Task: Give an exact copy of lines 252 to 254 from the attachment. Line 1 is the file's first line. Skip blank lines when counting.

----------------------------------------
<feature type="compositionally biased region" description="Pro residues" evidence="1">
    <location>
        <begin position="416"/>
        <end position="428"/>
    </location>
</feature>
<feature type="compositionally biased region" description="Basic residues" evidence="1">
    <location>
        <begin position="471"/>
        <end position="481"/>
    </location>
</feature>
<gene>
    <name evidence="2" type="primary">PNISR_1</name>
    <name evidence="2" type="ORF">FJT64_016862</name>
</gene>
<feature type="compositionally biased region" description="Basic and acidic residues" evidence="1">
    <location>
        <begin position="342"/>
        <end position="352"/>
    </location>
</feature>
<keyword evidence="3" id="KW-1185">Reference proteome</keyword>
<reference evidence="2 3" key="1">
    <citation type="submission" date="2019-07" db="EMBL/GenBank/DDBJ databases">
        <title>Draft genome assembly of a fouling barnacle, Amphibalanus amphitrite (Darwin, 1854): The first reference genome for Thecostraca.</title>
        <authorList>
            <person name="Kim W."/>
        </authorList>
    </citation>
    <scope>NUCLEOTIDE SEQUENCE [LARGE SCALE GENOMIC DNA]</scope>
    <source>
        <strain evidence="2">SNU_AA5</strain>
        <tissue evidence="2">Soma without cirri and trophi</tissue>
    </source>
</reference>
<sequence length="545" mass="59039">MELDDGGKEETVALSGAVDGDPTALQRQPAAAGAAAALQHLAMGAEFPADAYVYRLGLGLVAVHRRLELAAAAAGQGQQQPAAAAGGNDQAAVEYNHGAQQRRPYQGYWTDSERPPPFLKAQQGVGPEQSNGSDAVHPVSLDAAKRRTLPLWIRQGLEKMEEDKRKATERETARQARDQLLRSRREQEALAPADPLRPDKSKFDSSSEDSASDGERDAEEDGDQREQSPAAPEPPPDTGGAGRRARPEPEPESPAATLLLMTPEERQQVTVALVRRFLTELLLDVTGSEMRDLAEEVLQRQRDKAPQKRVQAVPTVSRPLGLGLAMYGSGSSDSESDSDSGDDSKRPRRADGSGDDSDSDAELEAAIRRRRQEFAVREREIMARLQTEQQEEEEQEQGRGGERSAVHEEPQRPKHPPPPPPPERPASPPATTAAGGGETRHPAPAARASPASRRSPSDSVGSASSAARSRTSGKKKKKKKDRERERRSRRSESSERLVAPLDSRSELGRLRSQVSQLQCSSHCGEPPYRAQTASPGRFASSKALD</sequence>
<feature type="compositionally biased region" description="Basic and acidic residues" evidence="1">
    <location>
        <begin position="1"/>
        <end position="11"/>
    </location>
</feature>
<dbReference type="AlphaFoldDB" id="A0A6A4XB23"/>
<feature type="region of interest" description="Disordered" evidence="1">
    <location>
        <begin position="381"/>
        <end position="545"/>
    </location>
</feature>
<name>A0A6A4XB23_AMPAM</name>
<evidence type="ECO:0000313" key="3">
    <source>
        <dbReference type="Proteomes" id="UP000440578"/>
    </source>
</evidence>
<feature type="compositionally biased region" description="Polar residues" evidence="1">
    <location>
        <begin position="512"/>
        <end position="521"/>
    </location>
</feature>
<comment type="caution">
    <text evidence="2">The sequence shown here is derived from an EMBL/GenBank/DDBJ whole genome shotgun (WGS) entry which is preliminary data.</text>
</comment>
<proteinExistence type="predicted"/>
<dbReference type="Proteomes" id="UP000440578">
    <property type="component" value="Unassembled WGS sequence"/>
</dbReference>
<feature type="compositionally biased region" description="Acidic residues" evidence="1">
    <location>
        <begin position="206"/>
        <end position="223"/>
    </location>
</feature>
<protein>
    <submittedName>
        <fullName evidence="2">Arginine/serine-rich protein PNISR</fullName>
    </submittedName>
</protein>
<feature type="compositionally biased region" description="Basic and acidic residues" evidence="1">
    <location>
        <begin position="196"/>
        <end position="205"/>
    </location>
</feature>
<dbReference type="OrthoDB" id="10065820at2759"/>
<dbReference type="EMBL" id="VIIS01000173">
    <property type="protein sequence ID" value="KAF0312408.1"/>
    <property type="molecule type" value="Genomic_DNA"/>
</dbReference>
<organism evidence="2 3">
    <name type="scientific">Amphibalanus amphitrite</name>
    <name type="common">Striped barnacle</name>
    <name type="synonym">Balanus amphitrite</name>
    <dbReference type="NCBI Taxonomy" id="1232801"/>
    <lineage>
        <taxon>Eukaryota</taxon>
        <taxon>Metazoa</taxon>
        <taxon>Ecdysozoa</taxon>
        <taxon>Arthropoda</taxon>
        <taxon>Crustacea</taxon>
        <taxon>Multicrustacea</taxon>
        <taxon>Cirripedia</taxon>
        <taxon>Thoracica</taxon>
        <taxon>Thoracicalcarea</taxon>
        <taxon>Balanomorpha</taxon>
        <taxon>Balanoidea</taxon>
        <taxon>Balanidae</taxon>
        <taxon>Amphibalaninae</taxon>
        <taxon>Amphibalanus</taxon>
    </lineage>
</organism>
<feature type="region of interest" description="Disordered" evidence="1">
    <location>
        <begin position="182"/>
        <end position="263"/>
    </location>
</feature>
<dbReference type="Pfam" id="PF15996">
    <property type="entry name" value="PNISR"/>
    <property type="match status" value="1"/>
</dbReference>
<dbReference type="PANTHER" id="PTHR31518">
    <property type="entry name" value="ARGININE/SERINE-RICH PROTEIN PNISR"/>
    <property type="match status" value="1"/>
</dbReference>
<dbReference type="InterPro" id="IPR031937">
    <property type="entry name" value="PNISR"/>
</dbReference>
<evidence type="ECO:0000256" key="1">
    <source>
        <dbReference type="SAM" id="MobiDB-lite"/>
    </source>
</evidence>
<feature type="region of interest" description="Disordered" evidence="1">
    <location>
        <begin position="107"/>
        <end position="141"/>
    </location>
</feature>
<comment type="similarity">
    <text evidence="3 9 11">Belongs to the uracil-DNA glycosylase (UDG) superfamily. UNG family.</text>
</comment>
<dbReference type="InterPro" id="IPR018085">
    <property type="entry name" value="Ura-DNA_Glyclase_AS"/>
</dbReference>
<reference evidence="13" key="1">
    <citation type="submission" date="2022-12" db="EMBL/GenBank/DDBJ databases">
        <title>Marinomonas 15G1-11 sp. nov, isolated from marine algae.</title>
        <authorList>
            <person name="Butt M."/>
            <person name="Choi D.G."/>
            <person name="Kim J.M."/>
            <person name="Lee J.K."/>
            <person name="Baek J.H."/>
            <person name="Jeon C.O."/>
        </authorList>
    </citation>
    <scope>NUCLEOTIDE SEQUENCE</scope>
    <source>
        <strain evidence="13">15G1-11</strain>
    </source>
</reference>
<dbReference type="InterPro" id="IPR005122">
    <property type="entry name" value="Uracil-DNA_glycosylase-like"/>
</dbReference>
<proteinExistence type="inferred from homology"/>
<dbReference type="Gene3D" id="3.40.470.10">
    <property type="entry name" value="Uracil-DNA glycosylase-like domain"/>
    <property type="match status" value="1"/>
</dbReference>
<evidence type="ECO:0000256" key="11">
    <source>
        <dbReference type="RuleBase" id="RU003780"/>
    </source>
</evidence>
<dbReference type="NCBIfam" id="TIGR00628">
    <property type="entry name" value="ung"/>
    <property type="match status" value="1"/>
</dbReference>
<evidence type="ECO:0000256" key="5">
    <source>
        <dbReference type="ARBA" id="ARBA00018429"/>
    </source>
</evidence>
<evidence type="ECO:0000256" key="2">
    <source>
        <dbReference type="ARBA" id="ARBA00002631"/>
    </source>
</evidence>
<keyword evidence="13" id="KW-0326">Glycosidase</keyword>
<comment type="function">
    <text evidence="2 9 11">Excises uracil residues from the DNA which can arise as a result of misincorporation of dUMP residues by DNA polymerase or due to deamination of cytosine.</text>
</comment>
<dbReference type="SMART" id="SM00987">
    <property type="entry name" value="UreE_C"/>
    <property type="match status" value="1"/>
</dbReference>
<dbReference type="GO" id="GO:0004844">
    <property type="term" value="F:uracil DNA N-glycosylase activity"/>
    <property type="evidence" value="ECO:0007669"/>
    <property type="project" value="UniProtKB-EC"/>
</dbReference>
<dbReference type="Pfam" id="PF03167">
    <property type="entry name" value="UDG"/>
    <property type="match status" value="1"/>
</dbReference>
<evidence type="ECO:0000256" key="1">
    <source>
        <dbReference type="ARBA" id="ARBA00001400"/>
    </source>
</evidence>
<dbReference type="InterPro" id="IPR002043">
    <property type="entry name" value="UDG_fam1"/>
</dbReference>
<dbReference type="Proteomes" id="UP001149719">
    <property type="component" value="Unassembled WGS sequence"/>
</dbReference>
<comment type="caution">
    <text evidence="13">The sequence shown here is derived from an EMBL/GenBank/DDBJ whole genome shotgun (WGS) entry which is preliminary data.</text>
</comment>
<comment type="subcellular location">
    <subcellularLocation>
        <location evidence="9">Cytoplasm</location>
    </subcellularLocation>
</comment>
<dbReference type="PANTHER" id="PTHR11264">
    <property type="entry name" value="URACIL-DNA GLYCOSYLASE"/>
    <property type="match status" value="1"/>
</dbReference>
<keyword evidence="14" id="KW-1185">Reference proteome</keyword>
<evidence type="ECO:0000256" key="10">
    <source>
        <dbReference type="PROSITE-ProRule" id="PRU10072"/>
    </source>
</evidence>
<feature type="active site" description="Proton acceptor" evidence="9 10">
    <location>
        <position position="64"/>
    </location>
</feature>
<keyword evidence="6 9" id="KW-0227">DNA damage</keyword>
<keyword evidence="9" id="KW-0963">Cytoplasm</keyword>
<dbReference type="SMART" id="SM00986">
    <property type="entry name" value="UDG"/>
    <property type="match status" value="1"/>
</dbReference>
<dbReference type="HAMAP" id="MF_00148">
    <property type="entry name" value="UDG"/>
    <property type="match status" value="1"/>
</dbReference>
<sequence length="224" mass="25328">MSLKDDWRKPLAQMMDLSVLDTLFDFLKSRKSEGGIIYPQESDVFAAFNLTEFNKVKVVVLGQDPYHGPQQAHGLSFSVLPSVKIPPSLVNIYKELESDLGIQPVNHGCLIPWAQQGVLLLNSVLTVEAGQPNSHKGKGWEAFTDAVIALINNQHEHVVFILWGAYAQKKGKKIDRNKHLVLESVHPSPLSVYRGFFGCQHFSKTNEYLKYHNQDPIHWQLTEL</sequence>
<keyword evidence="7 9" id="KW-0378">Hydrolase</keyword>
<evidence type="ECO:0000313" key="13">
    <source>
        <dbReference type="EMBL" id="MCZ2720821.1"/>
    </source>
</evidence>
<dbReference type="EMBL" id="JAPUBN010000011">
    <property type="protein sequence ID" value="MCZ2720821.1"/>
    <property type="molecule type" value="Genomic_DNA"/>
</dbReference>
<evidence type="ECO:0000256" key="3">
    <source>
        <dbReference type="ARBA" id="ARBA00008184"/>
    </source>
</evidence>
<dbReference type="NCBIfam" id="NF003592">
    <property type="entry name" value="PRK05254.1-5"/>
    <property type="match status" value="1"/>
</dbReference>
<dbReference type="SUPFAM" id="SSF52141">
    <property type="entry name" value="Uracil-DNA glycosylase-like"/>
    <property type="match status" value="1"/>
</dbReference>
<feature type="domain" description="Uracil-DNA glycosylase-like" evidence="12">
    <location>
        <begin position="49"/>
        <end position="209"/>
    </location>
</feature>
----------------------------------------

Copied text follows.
</dbReference>
<sequence length="224" mass="25328">MSLKDDWRKPLAQMMDLSVLDTLFDFLKSRKSEGGIIYPQESDVFAAFNLTEFNKVKVVVLGQDPYHGPQQAHGLSFSVLPSVKIPPSLVNIYKELESDLGIQPVNHGCLIPWAQQGVLLLNSVLTVEAGQPNSHKGKGWEAFTDAVIALINNQHEHVVFILWGAYAQKKGKKIDRNKHLVLESVHPSPLSVYRGFFGCQHFSKTNEYLKYHNQDPIHWQLTEL</sequence>
<keyword evidence="7 9" id="KW-0378">Hydrolase</keyword>